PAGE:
The FDA and CDC are investigating a widespread outbreak of listeria linked to enoki mushrooms.
The contamination with Listeria monocytogenes, which can cause life-threatening illnesses, has claimed at least four lives and 36 people have been sickened across 17 states. The four reported deaths were in California, Hawaii and New Jersey, and 30 people have been reported hospitalized.
At the source of the outbreak are enoki mushrooms supplied by Sun Hung Foods, Inc.
Enoki mushrooms are white, with long stems and small caps. The affected mushrooms were sold in clear plastic bags with a green panel and are labeled as "Product of Korea."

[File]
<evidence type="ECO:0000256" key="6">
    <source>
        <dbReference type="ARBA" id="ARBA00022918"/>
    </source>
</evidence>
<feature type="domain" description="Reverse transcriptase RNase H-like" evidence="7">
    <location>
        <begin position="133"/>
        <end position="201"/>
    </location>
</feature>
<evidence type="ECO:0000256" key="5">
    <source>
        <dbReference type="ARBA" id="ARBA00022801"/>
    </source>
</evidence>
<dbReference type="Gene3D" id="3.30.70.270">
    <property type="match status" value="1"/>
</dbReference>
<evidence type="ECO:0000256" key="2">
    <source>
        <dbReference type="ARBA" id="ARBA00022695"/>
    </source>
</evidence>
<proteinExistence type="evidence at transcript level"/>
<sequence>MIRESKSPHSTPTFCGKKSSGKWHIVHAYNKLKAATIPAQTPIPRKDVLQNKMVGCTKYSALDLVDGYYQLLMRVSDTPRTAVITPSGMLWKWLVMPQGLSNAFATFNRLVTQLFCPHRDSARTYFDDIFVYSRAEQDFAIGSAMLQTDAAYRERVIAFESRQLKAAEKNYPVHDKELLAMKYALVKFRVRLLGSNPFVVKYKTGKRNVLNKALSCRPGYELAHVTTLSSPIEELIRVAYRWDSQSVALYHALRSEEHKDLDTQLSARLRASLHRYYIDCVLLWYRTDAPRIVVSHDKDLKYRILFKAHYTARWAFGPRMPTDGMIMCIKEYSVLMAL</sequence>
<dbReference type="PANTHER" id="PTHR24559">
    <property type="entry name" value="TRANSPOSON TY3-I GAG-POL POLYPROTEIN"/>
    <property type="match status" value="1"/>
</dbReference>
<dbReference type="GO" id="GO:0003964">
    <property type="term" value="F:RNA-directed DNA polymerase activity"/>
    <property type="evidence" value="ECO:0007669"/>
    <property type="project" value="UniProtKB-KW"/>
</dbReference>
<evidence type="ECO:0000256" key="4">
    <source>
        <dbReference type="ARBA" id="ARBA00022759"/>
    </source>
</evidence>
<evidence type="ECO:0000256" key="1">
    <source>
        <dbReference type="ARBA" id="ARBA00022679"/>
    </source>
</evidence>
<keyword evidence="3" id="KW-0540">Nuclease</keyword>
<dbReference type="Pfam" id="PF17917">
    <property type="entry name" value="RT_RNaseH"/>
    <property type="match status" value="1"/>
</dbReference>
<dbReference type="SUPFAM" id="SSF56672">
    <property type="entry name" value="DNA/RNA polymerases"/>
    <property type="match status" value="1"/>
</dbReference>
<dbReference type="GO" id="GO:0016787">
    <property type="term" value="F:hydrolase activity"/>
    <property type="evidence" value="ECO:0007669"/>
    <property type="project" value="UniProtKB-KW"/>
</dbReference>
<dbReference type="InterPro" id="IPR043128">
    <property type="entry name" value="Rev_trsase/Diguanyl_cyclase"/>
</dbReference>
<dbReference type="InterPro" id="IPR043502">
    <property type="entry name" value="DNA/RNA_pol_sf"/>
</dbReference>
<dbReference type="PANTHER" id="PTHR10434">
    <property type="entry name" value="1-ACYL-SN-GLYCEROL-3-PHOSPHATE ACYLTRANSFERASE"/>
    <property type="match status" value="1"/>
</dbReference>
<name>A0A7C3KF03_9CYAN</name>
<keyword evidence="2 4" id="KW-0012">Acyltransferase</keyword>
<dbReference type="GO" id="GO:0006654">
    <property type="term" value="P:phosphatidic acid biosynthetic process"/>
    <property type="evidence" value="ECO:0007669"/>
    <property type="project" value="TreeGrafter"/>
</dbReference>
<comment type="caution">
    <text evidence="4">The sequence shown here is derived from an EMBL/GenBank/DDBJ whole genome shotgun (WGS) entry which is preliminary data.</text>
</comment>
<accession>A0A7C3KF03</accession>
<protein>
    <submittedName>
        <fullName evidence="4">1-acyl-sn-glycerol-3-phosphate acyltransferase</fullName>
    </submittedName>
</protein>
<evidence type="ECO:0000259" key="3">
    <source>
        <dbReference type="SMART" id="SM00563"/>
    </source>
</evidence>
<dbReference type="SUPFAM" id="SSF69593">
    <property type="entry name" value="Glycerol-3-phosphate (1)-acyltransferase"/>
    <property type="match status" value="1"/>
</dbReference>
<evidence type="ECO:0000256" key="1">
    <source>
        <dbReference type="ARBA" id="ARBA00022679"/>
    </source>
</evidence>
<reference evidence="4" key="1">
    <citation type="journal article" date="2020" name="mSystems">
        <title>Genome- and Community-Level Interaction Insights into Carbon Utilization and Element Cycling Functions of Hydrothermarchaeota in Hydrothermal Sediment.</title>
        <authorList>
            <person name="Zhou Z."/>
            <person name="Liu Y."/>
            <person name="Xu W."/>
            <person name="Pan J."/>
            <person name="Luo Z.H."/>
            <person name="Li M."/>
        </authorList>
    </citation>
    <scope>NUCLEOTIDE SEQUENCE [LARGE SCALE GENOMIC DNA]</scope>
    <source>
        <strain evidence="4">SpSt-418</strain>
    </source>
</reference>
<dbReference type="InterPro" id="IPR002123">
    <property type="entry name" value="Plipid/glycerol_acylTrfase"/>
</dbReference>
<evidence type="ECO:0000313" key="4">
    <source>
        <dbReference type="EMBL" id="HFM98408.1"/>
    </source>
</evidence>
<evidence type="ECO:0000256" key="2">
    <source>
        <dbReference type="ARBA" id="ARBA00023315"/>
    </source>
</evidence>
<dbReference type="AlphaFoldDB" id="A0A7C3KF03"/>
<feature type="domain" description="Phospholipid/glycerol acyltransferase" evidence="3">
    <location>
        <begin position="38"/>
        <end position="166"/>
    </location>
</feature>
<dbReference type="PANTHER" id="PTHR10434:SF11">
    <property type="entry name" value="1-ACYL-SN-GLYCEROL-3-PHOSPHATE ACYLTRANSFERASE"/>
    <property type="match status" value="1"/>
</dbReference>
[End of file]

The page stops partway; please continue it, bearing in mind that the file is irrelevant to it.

On Monday, the company issued a recall of the mushrooms.
The CDC warns consumers to not eat the recalled mushrooms, "even if some was consumed and no one became sick."
The CDC says the first illness linked to the mushrooms started as early as November 2016. The agency is advising anyone who has the mushrooms to throw them out and to "wash and sanitize drawers or shelves in refrigerators where they were stored."
According to the FDA, typical symptoms of listeria infection include high fever, severe headache, stiffness, nausea, abdominal pain and diarrhea. However, the infection can also cause miscarriages and stillbirths in pregnant women. Since the outbreak, six pregnant women have fallen ill, two of whom suffered miscarriages.
Symptoms typically begin to appear 1 to 4 weeks after eating contaminated food. The infection is treated with antibiotics.